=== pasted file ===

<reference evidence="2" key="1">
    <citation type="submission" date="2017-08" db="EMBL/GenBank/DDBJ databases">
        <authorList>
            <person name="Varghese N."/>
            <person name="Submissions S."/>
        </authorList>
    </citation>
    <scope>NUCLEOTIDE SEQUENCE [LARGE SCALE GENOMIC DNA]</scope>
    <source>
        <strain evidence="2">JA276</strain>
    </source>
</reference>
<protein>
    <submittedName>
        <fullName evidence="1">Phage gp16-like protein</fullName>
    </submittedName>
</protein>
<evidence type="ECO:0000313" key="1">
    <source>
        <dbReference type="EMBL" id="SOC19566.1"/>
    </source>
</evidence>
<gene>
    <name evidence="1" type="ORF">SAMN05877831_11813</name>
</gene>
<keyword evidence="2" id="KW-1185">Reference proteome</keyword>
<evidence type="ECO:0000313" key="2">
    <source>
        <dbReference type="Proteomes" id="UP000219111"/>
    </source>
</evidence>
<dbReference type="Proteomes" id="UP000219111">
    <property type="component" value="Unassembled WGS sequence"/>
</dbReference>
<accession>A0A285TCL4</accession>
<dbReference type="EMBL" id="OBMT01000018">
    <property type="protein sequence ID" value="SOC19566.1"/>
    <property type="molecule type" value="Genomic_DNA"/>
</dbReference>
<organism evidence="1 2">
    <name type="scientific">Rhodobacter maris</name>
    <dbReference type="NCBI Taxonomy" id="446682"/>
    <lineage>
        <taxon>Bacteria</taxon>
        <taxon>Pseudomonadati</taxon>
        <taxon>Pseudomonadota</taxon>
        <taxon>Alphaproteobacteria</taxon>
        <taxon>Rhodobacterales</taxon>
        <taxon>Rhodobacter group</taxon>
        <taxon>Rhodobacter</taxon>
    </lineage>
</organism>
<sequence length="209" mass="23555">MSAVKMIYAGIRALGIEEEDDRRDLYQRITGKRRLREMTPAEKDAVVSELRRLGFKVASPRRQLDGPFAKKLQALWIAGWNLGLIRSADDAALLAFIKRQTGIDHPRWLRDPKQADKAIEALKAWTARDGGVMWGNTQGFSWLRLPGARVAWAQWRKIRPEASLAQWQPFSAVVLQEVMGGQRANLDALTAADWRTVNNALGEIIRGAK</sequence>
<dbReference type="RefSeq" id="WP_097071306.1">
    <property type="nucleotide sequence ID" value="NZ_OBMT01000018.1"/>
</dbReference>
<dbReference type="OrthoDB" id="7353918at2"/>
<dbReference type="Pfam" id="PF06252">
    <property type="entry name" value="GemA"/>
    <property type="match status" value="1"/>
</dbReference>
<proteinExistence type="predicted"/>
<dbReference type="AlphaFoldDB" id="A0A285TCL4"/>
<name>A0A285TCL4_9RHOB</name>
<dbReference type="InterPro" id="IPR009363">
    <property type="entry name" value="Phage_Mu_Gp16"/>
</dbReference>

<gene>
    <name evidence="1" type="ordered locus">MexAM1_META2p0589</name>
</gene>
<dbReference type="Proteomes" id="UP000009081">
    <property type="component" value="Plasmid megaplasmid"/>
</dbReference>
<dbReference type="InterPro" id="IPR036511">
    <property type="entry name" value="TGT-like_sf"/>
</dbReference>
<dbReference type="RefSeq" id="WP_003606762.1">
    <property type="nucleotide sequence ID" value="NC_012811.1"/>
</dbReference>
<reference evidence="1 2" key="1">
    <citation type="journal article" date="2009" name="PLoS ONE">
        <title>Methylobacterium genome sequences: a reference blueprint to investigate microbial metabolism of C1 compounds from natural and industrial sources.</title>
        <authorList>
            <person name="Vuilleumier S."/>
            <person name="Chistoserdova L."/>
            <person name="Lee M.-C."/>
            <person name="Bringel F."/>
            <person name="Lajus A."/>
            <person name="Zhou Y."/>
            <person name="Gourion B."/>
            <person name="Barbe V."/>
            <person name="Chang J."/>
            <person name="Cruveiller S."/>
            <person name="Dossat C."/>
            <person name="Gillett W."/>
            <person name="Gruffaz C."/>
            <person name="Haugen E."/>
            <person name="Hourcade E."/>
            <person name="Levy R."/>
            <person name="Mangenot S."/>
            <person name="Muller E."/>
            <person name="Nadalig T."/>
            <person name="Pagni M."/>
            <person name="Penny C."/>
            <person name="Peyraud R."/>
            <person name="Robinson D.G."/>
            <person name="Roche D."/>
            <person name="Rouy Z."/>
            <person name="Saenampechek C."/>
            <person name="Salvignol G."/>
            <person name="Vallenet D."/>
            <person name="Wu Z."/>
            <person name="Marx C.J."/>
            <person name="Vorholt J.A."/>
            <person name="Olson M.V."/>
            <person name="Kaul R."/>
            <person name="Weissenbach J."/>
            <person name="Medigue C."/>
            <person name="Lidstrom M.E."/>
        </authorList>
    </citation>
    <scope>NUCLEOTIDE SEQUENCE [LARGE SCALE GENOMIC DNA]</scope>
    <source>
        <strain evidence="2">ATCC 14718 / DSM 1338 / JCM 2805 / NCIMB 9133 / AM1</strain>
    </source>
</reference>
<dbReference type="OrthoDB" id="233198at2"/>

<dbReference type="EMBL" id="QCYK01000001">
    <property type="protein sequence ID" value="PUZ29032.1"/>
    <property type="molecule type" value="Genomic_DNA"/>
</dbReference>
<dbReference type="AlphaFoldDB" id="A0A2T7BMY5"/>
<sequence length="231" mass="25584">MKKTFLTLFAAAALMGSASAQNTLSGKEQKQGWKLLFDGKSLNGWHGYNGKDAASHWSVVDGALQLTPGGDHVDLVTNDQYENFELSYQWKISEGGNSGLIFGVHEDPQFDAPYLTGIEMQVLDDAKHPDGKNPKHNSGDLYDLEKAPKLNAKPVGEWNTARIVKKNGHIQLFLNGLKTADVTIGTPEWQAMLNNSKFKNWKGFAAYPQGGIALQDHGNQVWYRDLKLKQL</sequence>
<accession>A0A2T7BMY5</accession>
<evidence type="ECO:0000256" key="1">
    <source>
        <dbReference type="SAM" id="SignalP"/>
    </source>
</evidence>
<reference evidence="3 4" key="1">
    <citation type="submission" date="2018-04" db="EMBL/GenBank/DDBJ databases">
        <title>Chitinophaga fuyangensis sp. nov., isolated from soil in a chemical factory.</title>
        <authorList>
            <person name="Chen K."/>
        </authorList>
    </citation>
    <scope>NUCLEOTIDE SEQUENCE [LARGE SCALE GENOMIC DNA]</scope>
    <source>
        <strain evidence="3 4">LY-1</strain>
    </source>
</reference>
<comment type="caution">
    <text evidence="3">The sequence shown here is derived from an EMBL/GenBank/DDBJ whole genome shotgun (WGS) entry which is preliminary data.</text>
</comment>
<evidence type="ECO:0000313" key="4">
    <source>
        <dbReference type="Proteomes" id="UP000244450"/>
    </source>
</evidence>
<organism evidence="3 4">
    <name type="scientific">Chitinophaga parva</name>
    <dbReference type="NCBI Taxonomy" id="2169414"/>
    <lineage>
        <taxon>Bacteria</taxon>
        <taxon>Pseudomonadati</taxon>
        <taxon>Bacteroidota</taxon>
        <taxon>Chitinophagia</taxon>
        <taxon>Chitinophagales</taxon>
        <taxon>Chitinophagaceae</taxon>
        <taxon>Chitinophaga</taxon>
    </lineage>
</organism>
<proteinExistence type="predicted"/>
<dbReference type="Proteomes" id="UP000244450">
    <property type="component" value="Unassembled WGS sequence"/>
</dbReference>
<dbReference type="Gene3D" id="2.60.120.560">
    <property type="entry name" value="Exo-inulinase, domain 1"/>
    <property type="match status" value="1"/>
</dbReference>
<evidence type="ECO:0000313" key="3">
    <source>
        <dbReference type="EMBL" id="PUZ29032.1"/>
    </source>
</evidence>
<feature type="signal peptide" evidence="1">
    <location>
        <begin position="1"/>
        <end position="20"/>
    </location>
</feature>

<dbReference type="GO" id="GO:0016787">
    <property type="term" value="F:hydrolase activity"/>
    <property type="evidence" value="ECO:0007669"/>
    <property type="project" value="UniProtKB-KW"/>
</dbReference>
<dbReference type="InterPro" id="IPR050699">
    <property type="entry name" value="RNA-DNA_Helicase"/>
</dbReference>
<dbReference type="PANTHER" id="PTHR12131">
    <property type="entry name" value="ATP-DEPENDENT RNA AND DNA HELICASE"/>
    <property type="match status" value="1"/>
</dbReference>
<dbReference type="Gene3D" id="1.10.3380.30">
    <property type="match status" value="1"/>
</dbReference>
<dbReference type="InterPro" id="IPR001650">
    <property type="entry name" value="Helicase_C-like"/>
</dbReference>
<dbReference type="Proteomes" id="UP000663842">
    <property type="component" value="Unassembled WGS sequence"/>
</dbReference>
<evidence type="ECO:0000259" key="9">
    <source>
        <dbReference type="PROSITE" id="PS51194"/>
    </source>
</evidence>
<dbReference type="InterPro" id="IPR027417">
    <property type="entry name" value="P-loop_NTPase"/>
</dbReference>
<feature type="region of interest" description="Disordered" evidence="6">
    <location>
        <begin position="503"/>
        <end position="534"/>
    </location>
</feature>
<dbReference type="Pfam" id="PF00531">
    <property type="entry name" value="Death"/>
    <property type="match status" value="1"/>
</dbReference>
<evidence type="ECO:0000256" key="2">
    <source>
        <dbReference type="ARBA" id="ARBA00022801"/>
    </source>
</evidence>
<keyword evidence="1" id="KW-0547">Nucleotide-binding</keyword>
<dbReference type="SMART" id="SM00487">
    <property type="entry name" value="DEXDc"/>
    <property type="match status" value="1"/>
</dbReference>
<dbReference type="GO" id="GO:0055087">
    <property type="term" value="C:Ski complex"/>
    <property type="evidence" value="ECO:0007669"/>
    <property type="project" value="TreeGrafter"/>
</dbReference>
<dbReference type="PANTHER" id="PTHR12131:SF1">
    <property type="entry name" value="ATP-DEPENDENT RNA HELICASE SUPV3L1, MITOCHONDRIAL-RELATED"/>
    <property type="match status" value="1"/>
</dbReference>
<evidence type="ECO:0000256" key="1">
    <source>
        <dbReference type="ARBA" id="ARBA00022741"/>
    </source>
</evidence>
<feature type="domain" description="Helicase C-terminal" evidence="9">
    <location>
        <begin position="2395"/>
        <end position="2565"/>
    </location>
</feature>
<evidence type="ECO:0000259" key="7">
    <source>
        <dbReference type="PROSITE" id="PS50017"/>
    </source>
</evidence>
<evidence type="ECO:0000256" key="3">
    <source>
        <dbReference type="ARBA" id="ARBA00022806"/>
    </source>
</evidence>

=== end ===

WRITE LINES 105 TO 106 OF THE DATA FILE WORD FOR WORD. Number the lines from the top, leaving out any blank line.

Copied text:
            <person name="Peyraud R."/>
            <person name="Robinson D.G."/>